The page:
Here is one of the educationrelated questions that some prominent (but not necessarily visionary) Texas legislators already are eager to tackle: How many fiveyearolds can we squeeze into one classroom?
Their likely answer? More than we should.
One of the first classroom quality factors (and it won’t be the last) that will be targeted next year by the Legislature’s budgetary meat ax is the 221 class size limit for kindergarten through the 4th grade. It has been the law in Texas since 1984 and is widely viewed as important to the learning environment in the primary grades. But the legislative majority is likely to remove it, and they will be aided and abetted by school boards and superintendents who should know better but have been compromised by insufficient state revenue.
It will be easier, after all, for these lawmakers to dangle the promise of “local control” rather than give school districts and their students what they really need – more state aid.
Districts already can seek waivers – and many do – from the 221 class limit if the cap poses a budgetary hardship. But some superintendents already are encouraging the Legislature to lift the cap entirely and open the door to more widespread classroom crowding. TSTA, for the record, strongly supports the cap.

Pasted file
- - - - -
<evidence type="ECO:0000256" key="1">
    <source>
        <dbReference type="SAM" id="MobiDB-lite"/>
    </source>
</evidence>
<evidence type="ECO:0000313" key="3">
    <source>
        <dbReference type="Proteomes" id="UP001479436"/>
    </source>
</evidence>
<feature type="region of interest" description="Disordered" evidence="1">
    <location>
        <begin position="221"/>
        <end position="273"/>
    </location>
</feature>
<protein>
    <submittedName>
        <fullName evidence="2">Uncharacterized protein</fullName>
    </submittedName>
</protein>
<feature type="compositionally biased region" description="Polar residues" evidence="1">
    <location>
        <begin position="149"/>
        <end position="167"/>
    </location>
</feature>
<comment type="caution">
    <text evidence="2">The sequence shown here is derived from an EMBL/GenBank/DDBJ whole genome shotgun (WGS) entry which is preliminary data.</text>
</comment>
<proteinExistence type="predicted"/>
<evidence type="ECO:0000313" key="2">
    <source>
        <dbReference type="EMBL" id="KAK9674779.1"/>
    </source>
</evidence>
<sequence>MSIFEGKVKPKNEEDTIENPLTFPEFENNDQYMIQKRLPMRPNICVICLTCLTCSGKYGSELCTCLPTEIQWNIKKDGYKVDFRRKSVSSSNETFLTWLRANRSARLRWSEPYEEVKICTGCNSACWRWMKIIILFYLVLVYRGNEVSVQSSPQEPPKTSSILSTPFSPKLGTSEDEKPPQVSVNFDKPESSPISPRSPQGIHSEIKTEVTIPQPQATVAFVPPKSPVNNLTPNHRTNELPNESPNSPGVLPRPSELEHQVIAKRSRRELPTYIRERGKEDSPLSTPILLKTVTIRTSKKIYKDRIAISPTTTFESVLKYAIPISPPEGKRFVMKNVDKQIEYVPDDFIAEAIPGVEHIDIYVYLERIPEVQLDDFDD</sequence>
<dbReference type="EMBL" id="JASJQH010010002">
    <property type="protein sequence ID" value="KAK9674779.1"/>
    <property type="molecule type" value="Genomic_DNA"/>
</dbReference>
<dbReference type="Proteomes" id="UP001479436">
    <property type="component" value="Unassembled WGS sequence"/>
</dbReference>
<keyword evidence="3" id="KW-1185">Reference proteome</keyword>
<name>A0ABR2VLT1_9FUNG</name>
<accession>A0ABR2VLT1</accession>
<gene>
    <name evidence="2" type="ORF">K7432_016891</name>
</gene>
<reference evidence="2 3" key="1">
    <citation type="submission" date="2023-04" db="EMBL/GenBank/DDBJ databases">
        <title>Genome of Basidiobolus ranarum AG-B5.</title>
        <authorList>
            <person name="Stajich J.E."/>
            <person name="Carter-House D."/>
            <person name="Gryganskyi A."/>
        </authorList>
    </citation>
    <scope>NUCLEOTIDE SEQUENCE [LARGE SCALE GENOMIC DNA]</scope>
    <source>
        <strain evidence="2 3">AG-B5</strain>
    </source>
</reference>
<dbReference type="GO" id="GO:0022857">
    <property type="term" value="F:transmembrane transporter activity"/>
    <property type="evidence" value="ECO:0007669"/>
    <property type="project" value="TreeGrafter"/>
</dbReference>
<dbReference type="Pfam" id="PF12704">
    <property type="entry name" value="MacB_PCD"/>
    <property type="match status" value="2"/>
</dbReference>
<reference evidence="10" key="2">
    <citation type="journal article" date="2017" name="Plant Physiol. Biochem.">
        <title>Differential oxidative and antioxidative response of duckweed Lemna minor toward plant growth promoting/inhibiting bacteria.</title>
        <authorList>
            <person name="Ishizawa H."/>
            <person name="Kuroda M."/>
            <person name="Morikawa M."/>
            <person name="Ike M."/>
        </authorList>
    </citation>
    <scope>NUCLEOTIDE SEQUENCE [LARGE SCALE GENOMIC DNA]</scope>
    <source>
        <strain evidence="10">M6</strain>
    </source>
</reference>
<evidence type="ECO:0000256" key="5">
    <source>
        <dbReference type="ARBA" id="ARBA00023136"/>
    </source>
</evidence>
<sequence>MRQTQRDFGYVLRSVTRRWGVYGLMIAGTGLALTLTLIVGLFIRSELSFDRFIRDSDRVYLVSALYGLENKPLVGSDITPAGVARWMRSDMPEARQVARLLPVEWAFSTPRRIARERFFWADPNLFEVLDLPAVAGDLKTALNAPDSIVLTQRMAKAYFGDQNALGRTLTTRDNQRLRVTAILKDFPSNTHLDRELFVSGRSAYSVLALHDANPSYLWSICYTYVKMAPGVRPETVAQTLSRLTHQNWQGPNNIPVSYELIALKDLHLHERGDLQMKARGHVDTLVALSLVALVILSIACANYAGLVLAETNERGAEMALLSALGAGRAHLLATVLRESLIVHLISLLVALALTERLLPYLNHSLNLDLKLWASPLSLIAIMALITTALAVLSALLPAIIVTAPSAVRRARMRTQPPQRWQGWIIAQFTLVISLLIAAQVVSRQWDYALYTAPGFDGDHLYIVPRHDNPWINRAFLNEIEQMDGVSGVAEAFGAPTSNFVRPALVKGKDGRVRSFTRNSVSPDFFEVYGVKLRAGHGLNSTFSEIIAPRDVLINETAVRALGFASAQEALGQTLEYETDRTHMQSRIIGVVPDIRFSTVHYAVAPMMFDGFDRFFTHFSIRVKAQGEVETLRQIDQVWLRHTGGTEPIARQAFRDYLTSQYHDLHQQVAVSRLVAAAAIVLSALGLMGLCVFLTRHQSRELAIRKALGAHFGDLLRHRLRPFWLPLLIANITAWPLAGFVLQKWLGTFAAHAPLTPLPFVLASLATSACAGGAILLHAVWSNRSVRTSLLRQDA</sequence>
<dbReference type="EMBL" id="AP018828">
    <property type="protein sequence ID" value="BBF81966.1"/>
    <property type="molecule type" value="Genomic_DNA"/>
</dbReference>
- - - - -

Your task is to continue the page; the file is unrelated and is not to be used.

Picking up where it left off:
One of the better pieces of research on the class size issue, the Student/Teacher Achievement Ratio, or STAR, project, conducted in Tennessee in the 1980s, found that children in smaller classes performed significantly better than kids in larger classes.
Opponents of 221 argue that this particular ratio isn’t necessarily magical, but they deny the reality that the smaller the class, the more a teacher has time to give each student some individual attention, which is particularly important in the primary grades. In that respect, 221 certainly is better than, say, 251, which is where some of the primary grade classes soon will be headed (or even higher) if the cap were lifted.
Class size limits, however, are under attack in many states, primarily because of budgetary problems. Some of the most extensive class size limits are in Florida, where voters considered them so important that they amended their state constitution eight years ago to include them. And, just last month, they defeated another constitutional amendment, backed by school administrators but successfully fought by school teachers, which would have loosened those caps. The Florida class limits are 18 students in kindergarten through third grade, 22 students in fourth through eighth grade and 25 in high school.
Now, guess what?
According to an Associated Press story published in today’s Education Week, more than half of Florida’s 67 school districts are violating the limits to some degree and could be fined by the state. More than 44,000 of the state’s 812,000plus public classrooms have too many kids.
Here is a link to the Education Week story:
Here is a link to the Tennessee class size study: